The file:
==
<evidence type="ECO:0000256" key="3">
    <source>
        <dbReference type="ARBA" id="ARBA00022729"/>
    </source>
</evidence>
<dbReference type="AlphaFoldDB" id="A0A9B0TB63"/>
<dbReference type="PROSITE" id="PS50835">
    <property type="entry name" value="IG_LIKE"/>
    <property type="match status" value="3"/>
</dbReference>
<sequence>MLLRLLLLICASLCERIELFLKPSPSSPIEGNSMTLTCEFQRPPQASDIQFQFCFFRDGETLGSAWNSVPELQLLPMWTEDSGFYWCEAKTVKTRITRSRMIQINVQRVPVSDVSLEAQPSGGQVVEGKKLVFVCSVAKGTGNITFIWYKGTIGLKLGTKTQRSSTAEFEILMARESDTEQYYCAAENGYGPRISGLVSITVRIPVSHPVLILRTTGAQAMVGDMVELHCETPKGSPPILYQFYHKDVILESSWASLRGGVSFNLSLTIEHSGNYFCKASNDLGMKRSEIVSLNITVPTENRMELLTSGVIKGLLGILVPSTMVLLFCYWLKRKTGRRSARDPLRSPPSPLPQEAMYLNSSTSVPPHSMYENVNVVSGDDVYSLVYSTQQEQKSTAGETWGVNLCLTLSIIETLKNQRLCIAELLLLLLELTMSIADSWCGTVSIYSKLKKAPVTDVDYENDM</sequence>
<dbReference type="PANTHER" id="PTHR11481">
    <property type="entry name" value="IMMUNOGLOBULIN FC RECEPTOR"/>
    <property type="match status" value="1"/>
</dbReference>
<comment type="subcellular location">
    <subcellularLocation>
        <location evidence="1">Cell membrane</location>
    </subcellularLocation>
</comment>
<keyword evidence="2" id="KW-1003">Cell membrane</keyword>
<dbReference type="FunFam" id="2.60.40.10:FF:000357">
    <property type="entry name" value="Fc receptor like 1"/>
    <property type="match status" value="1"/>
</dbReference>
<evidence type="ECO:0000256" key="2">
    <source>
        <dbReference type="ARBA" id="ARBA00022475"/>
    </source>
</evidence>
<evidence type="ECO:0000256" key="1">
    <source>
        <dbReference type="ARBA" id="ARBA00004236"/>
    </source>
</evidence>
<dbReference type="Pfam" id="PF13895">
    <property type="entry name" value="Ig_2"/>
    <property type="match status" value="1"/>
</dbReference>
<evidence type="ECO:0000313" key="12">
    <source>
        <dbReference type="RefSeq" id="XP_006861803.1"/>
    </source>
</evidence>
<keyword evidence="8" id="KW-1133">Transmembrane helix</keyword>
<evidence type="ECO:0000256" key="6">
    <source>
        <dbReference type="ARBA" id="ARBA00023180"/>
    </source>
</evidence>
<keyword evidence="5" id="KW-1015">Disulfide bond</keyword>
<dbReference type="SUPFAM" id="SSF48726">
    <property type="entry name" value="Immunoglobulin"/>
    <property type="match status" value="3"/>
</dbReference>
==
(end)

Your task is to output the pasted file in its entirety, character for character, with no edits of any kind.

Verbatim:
<evidence type="ECO:0000256" key="3">
    <source>
        <dbReference type="ARBA" id="ARBA00022729"/>
    </source>
</evidence>
<dbReference type="AlphaFoldDB" id="A0A9B0TB63"/>
<dbReference type="PROSITE" id="PS50835">
    <property type="entry name" value="IG_LIKE"/>
    <property type="match status" value="3"/>
</dbReference>
<sequence>MLLRLLLLICASLCERIELFLKPSPSSPIEGNSMTLTCEFQRPPQASDIQFQFCFFRDGETLGSAWNSVPELQLLPMWTEDSGFYWCEAKTVKTRITRSRMIQINVQRVPVSDVSLEAQPSGGQVVEGKKLVFVCSVAKGTGNITFIWYKGTIGLKLGTKTQRSSTAEFEILMARESDTEQYYCAAENGYGPRISGLVSITVRIPVSHPVLILRTTGAQAMVGDMVELHCETPKGSPPILYQFYHKDVILESSWASLRGGVSFNLSLTIEHSGNYFCKASNDLGMKRSEIVSLNITVPTENRMELLTSGVIKGLLGILVPSTMVLLFCYWLKRKTGRRSARDPLRSPPSPLPQEAMYLNSSTSVPPHSMYENVNVVSGDDVYSLVYSTQQEQKSTAGETWGVNLCLTLSIIETLKNQRLCIAELLLLLLELTMSIADSWCGTVSIYSKLKKAPVTDVDYENDM</sequence>
<dbReference type="PANTHER" id="PTHR11481">
    <property type="entry name" value="IMMUNOGLOBULIN FC RECEPTOR"/>
    <property type="match status" value="1"/>
</dbReference>
<comment type="subcellular location">
    <subcellularLocation>
        <location evidence="1">Cell membrane</location>
    </subcellularLocation>
</comment>
<keyword evidence="2" id="KW-1003">Cell membrane</keyword>
<dbReference type="FunFam" id="2.60.40.10:FF:000357">
    <property type="entry name" value="Fc receptor like 1"/>
    <property type="match status" value="1"/>
</dbReference>
<evidence type="ECO:0000256" key="2">
    <source>
        <dbReference type="ARBA" id="ARBA00022475"/>
    </source>
</evidence>
<evidence type="ECO:0000256" key="1">
    <source>
        <dbReference type="ARBA" id="ARBA00004236"/>
    </source>
</evidence>
<dbReference type="Pfam" id="PF13895">
    <property type="entry name" value="Ig_2"/>
    <property type="match status" value="1"/>
</dbReference>
<evidence type="ECO:0000313" key="12">
    <source>
        <dbReference type="RefSeq" id="XP_006861803.1"/>
    </source>
</evidence>
<keyword evidence="8" id="KW-1133">Transmembrane helix</keyword>
<evidence type="ECO:0000256" key="6">
    <source>
        <dbReference type="ARBA" id="ARBA00023180"/>
    </source>
</evidence>
<keyword evidence="5" id="KW-1015">Disulfide bond</keyword>
<dbReference type="SUPFAM" id="SSF48726">
    <property type="entry name" value="Immunoglobulin"/>
    <property type="match status" value="3"/>
</dbReference>